Heart attack patients calling 999 in parts of northern England are being asked to get a lift instead of waiting for an ambulance as hospitals in the region experience more than double the growth rate in numbers of Covid patients compared with London.
Four more NHS trusts in England – all outside London – declared “critical incidents” on Tuesday amid soaring staff absences, rising numbers of Covid patients and growing pressure on emergency services.
There is cautious optimism that cases and hospitalisations in the capital – which was the centre of the Omicron variant outbreak – are beginning to level off. However, hospitals at the other end of the country are experiencing the fastest growth in Covid occupancy, according to an analysis of official NHS data by the Guardian.
The highest rate of growth in England is in the north-east and Yorkshire, where the number of Covid patients in hospitals has more than doubled – up 122% – in one week. There were 1,975 Covid patients in hospitals on Monday, compared with fewer than half that – 889 – the week before.
NHS pressures in the north-east have become so intense that ambulance workers in the area have begun asking patients with suspected heart attacks and strokes to get a lift to hospital with family or friends instead of waiting for an ambulance, amid high staff absences and an “unprecedented” surge in demand, it emerged on Tuesday.
An internal note at North East ambulance service NHS foundation trust said that where there was likely to be a risk from the delay in an ambulance reaching a patient, call handlers should “consider asking the patient to be transported by friends or family”, the Health Service Journal reported.
The second-fastest growth rate in hospital Covid occupancy is in the north-west, which recorded a rise of 94% in the last seven days. It means all parts of northern England have more than double the growth rate experienced in London, which was 46% between 27 December and 3 January.
The number of Covid patients in hospitals in the Midlands has risen 74% in the last seven days, with Covid occupancy up 58% in the south-east, 55% in the east and 43% in the south-west.
Overall, the daily count of confirmed Covid-19 patients in hospital in England has increased by 68% in the last week, according to the analysis. There were 14,210 patients on Monday, compared with 8,474 a week ago. This remains significantly below the 34,336 peak of 18 January 2021.
However, health leaders said in some parts of the NHS, Covid staff absences and the backlog of non-Covid care were having a worse impact this winter than last year, meaning the steep rises in Covid occupancy were still causing major challenges.
The deepening crisis in hospitals was highlighted further on Tuesday when it emerged four more NHS trusts had declaredcritical incidents amid staff absences and soaring demand for care.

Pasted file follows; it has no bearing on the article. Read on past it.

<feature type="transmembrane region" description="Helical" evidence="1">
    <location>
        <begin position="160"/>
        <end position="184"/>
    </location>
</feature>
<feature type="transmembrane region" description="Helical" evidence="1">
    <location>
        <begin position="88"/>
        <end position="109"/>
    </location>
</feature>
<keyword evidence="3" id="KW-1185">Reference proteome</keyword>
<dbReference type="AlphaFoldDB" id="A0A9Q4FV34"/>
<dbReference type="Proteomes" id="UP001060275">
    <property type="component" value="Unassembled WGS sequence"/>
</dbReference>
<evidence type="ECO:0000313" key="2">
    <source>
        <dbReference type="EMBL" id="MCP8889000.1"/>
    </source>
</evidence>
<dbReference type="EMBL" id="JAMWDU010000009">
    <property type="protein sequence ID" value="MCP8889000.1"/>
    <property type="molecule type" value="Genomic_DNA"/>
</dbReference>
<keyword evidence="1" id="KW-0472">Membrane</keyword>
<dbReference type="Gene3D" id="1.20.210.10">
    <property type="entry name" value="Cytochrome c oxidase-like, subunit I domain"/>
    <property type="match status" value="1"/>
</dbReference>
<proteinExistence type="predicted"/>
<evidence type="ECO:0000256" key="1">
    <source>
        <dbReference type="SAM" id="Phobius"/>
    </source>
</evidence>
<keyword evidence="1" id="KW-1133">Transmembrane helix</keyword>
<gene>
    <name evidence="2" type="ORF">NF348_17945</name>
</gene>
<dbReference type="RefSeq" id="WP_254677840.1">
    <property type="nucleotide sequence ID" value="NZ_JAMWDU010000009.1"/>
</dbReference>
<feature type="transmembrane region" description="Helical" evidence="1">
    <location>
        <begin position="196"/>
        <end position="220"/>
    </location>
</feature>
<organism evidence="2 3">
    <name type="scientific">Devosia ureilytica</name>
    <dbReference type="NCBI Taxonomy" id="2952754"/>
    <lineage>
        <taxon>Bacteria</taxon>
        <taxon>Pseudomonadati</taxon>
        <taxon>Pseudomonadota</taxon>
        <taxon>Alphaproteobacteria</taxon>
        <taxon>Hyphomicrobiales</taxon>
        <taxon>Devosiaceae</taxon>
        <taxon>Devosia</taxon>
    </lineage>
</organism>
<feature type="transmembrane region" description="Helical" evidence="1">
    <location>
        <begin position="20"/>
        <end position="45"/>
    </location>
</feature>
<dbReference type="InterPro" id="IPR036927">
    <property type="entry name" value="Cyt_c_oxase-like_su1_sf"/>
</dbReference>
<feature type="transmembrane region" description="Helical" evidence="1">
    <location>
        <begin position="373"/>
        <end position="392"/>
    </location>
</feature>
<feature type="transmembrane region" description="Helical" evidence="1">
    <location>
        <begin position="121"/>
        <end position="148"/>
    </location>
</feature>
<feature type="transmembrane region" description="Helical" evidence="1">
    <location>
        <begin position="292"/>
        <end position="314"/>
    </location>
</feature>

The Guardian revealed on Monday that at least six NHS trusts in England had declared such incidents, which are announced when trusts believe they may no longer be able to provide a range of critical services. Declaring an incident enables local health chiefs to call for help from staff and other organisations, and creates a formal interim emergency governance structure to make prioritisation decisions at speed, for example redeploying staff or reprioritising services.
On Tuesday, University hospitals Plymouth NHS trust, Great Western hospitals NHS foundation trust, Blackpool teaching hospitals NHS foundation trust and University hospitals of Morecambe Bay NHS foundation trust all confirmed they had also declared critical incidents.
Trish Armstrong-Child, the chief executive of Blackpool teaching hospitals, said an “internal critical incident” was declared due to “operational challenges across the organisation”. These included Blackpool Victoria hospital running at “full capacity”, long waits in A&E, and “high staff sickness absence levels of above 10%”. Outbreaks of Covid in Blackpool had also resulted in more people being admitted to the hospital each day than the number being discharged.
Acknowledging that the north of England could experience even more pressure on hospitals in the coming weeks, Dr Sakthi Karunanithi, the director of public health for Lancashire county council, told BBC Radio 4’s Today programme that the county was at “the foothills” of an Omicron wave.
He said: “Lancashire is beginning to experience what London did at the beginning of last month and, of course, London is better resourced and the infrastructures are well organised compared to other regions, so we are bracing ourselves for a tsunami of Omicron cases in Lancashire.
“But this is all meaning that we are not able to concentrate on the non-Covid issues, that’s really needing to be addressed immediately as well, so it’s a double challenge we face: not only fighting Covid but all the other pent-up demand and need due to non-Covid issues.”